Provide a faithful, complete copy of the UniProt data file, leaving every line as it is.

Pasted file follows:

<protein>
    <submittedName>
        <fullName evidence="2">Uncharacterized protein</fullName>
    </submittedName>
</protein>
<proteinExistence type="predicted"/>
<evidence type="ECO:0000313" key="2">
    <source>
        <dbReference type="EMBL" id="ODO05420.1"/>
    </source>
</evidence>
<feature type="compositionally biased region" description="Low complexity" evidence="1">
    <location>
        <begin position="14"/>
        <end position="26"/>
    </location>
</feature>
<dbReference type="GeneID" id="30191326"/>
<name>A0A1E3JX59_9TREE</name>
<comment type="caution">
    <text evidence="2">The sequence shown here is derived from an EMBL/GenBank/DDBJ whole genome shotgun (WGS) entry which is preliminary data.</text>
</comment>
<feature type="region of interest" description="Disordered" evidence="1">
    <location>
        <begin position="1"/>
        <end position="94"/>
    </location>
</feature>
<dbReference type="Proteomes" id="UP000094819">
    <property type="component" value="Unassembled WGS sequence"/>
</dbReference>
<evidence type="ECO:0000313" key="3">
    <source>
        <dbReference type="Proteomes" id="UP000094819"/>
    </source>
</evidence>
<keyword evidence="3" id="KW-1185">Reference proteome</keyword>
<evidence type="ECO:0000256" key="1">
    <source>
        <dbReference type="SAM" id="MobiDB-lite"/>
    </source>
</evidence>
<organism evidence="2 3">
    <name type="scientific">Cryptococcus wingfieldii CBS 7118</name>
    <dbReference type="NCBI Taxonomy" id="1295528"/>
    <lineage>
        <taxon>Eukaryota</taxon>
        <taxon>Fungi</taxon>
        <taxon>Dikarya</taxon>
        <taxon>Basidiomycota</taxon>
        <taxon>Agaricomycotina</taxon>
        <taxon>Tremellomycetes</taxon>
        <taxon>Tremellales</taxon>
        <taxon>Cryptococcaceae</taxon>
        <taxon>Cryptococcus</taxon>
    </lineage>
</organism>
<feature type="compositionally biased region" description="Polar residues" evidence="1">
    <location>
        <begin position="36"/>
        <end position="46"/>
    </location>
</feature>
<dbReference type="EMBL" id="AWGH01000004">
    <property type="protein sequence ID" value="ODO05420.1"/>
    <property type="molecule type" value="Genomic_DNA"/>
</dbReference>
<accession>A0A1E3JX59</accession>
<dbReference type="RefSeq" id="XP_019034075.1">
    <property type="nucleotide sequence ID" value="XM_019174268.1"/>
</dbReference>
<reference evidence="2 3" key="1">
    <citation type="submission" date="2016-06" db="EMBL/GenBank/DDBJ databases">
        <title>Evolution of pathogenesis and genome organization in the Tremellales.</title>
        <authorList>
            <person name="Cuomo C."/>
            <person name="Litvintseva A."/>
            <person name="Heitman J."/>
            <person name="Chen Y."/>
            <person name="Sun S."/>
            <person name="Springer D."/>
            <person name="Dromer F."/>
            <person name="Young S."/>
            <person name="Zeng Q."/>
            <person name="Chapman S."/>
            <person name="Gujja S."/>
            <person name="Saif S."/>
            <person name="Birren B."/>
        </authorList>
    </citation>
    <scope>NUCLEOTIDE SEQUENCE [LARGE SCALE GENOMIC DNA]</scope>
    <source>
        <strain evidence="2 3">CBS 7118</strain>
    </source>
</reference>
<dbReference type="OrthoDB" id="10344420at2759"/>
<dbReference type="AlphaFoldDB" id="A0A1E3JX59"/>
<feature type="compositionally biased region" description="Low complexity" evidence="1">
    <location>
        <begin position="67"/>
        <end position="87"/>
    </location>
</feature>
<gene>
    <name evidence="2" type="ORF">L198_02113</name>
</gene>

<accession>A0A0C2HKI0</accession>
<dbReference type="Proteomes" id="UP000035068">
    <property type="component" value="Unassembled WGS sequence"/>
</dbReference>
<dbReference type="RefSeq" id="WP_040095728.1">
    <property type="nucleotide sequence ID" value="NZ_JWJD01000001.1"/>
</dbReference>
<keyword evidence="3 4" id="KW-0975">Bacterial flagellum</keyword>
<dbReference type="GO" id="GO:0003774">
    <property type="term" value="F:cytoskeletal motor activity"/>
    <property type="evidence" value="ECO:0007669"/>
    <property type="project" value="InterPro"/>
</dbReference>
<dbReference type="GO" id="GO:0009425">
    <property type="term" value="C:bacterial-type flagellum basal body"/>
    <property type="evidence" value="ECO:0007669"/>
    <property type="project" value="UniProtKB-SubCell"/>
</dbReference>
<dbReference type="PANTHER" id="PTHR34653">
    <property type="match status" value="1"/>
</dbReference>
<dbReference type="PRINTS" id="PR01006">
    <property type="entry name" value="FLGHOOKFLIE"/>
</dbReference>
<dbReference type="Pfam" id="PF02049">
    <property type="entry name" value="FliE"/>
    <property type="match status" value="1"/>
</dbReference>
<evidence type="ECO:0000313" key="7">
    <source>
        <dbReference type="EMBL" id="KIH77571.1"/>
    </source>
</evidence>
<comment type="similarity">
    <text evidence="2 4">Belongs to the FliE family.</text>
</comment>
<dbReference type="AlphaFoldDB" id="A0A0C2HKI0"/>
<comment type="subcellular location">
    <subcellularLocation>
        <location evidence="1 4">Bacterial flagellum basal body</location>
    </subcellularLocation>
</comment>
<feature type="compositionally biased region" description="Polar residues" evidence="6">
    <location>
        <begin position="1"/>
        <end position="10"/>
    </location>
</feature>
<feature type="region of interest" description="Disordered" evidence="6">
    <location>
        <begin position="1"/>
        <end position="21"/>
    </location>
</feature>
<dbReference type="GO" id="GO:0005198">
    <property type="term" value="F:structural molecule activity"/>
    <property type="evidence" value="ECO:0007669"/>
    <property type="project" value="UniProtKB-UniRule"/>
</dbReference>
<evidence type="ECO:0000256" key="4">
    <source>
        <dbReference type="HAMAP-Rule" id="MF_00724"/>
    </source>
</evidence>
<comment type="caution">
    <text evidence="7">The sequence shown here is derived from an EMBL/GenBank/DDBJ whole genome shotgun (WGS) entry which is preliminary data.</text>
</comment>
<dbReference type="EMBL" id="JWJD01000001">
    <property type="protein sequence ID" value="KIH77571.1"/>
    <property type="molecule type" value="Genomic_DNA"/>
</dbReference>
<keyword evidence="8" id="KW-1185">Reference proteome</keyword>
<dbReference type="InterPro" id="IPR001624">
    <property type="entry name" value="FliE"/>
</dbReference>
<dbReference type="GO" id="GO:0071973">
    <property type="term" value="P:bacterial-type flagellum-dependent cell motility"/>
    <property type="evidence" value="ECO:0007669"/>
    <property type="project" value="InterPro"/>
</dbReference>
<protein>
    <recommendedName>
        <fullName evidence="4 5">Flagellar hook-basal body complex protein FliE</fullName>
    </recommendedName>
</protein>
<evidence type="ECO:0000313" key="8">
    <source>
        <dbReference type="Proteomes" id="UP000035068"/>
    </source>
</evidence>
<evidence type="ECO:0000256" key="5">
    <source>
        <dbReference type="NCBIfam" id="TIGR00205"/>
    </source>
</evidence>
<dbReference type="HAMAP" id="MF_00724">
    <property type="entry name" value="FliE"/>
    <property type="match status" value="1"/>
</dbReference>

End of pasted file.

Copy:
<protein>
    <submittedName>
        <fullName evidence="2">Uncharacterized protein</fullName>
    </submittedName>
</protein>
<proteinExistence type="predicted"/>
<evidence type="ECO:0000313" key="2">
    <source>
        <dbReference type="EMBL" id="ODO05420.1"/>
    </source>
</evidence>
<feature type="compositionally biased region" description="Low complexity" evidence="1">
    <location>
        <begin position="14"/>
        <end position="26"/>
    </location>
</feature>
<dbReference type="GeneID" id="30191326"/>
<name>A0A1E3JX59_9TREE</name>
<comment type="caution">
    <text evidence="2">The sequence shown here is derived from an EMBL/GenBank/DDBJ whole genome shotgun (WGS) entry which is preliminary data.</text>
</comment>
<feature type="region of interest" description="Disordered" evidence="1">
    <location>
        <begin position="1"/>
        <end position="94"/>
    </location>
</feature>
<dbReference type="Proteomes" id="UP000094819">
    <property type="component" value="Unassembled WGS sequence"/>
</dbReference>
<evidence type="ECO:0000313" key="3">
    <source>
        <dbReference type="Proteomes" id="UP000094819"/>
    </source>
</evidence>
<keyword evidence="3" id="KW-1185">Reference proteome</keyword>
<evidence type="ECO:0000256" key="1">
    <source>
        <dbReference type="SAM" id="MobiDB-lite"/>
    </source>
</evidence>
<organism evidence="2 3">
    <name type="scientific">Cryptococcus wingfieldii CBS 7118</name>
    <dbReference type="NCBI Taxonomy" id="1295528"/>
    <lineage>
        <taxon>Eukaryota</taxon>
        <taxon>Fungi</taxon>
        <taxon>Dikarya</taxon>
        <taxon>Basidiomycota</taxon>
        <taxon>Agaricomycotina</taxon>
        <taxon>Tremellomycetes</taxon>
        <taxon>Tremellales</taxon>
        <taxon>Cryptococcaceae</taxon>
        <taxon>Cryptococcus</taxon>
    </lineage>
</organism>
<feature type="compositionally biased region" description="Polar residues" evidence="1">
    <location>
        <begin position="36"/>
        <end position="46"/>
    </location>
</feature>
<dbReference type="EMBL" id="AWGH01000004">
    <property type="protein sequence ID" value="ODO05420.1"/>
    <property type="molecule type" value="Genomic_DNA"/>
</dbReference>
<accession>A0A1E3JX59</accession>
<dbReference type="RefSeq" id="XP_019034075.1">
    <property type="nucleotide sequence ID" value="XM_019174268.1"/>
</dbReference>
<reference evidence="2 3" key="1">
    <citation type="submission" date="2016-06" db="EMBL/GenBank/DDBJ databases">
        <title>Evolution of pathogenesis and genome organization in the Tremellales.</title>
        <authorList>
            <person name="Cuomo C."/>
            <person name="Litvintseva A."/>
            <person name="Heitman J."/>
            <person name="Chen Y."/>
            <person name="Sun S."/>
            <person name="Springer D."/>
            <person name="Dromer F."/>
            <person name="Young S."/>
            <person name="Zeng Q."/>
            <person name="Chapman S."/>
            <person name="Gujja S."/>
            <person name="Saif S."/>
            <person name="Birren B."/>
        </authorList>
    </citation>
    <scope>NUCLEOTIDE SEQUENCE [LARGE SCALE GENOMIC DNA]</scope>
    <source>
        <strain evidence="2 3">CBS 7118</strain>
    </source>
</reference>
<dbReference type="OrthoDB" id="10344420at2759"/>
<dbReference type="AlphaFoldDB" id="A0A1E3JX59"/>
<feature type="compositionally biased region" description="Low complexity" evidence="1">
    <location>
        <begin position="67"/>
        <end position="87"/>
    </location>
</feature>
<gene>
    <name evidence="2" type="ORF">L198_02113</name>
</gene>

<accession>A0A0C2HKI0</accession>
<dbReference type="Proteomes" id="UP000035068">
    <property type="component" value="Unassembled WGS sequence"/>
</dbReference>
<dbReference type="RefSeq" id="WP_040095728.1">
    <property type="nucleotide sequence ID" value="NZ_JWJD01000001.1"/>
</dbReference>
<keyword evidence="3 4" id="KW-0975">Bacterial flagellum</keyword>
<dbReference type="GO" id="GO:0003774">
    <property type="term" value="F:cytoskeletal motor activity"/>
    <property type="evidence" value="ECO:0007669"/>
    <property type="project" value="InterPro"/>
</dbReference>
<dbReference type="GO" id="GO:0009425">
    <property type="term" value="C:bacterial-type flagellum basal body"/>
    <property type="evidence" value="ECO:0007669"/>
    <property type="project" value="UniProtKB-SubCell"/>
</dbReference>
<dbReference type="PANTHER" id="PTHR34653">
    <property type="match status" value="1"/>
</dbReference>
<dbReference type="PRINTS" id="PR01006">
    <property type="entry name" value="FLGHOOKFLIE"/>
</dbReference>
<dbReference type="Pfam" id="PF02049">
    <property type="entry name" value="FliE"/>
    <property type="match status" value="1"/>
</dbReference>
<evidence type="ECO:0000313" key="7">
    <source>
        <dbReference type="EMBL" id="KIH77571.1"/>
    </source>
</evidence>
<comment type="similarity">
    <text evidence="2 4">Belongs to the FliE family.</text>
</comment>
<dbReference type="AlphaFoldDB" id="A0A0C2HKI0"/>
<comment type="subcellular location">
    <subcellularLocation>
        <location evidence="1 4">Bacterial flagellum basal body</location>
    </subcellularLocation>
</comment>
<feature type="compositionally biased region" description="Polar residues" evidence="6">
    <location>
        <begin position="1"/>
        <end position="10"/>
    </location>
</feature>
<feature type="region of interest" description="Disordered" evidence="6">
    <location>
        <begin position="1"/>
        <end position="21"/>
    </location>
</feature>
<dbReference type="GO" id="GO:0005198">
    <property type="term" value="F:structural molecule activity"/>
    <property type="evidence" value="ECO:0007669"/>
    <property type="project" value="UniProtKB-UniRule"/>
</dbReference>
<evidence type="ECO:0000256" key="4">
    <source>
        <dbReference type="HAMAP-Rule" id="MF_00724"/>
    </source>
</evidence>
<comment type="caution">
    <text evidence="7">The sequence shown here is derived from an EMBL/GenBank/DDBJ whole genome shotgun (WGS) entry which is preliminary data.</text>
</comment>
<dbReference type="EMBL" id="JWJD01000001">
    <property type="protein sequence ID" value="KIH77571.1"/>
    <property type="molecule type" value="Genomic_DNA"/>
</dbReference>
<keyword evidence="8" id="KW-1185">Reference proteome</keyword>
<dbReference type="InterPro" id="IPR001624">
    <property type="entry name" value="FliE"/>
</dbReference>
<dbReference type="GO" id="GO:0071973">
    <property type="term" value="P:bacterial-type flagellum-dependent cell motility"/>
    <property type="evidence" value="ECO:0007669"/>
    <property type="project" value="InterPro"/>
</dbReference>
<protein>
    <recommendedName>
        <fullName evidence="4 5">Flagellar hook-basal body complex protein FliE</fullName>
    </recommendedName>
</protein>
<evidence type="ECO:0000313" key="8">
    <source>
        <dbReference type="Proteomes" id="UP000035068"/>
    </source>
</evidence>
<evidence type="ECO:0000256" key="5">
    <source>
        <dbReference type="NCBIfam" id="TIGR00205"/>
    </source>
</evidence>
<dbReference type="HAMAP" id="MF_00724">
    <property type="entry name" value="FliE"/>
    <property type="match status" value="1"/>
</dbReference>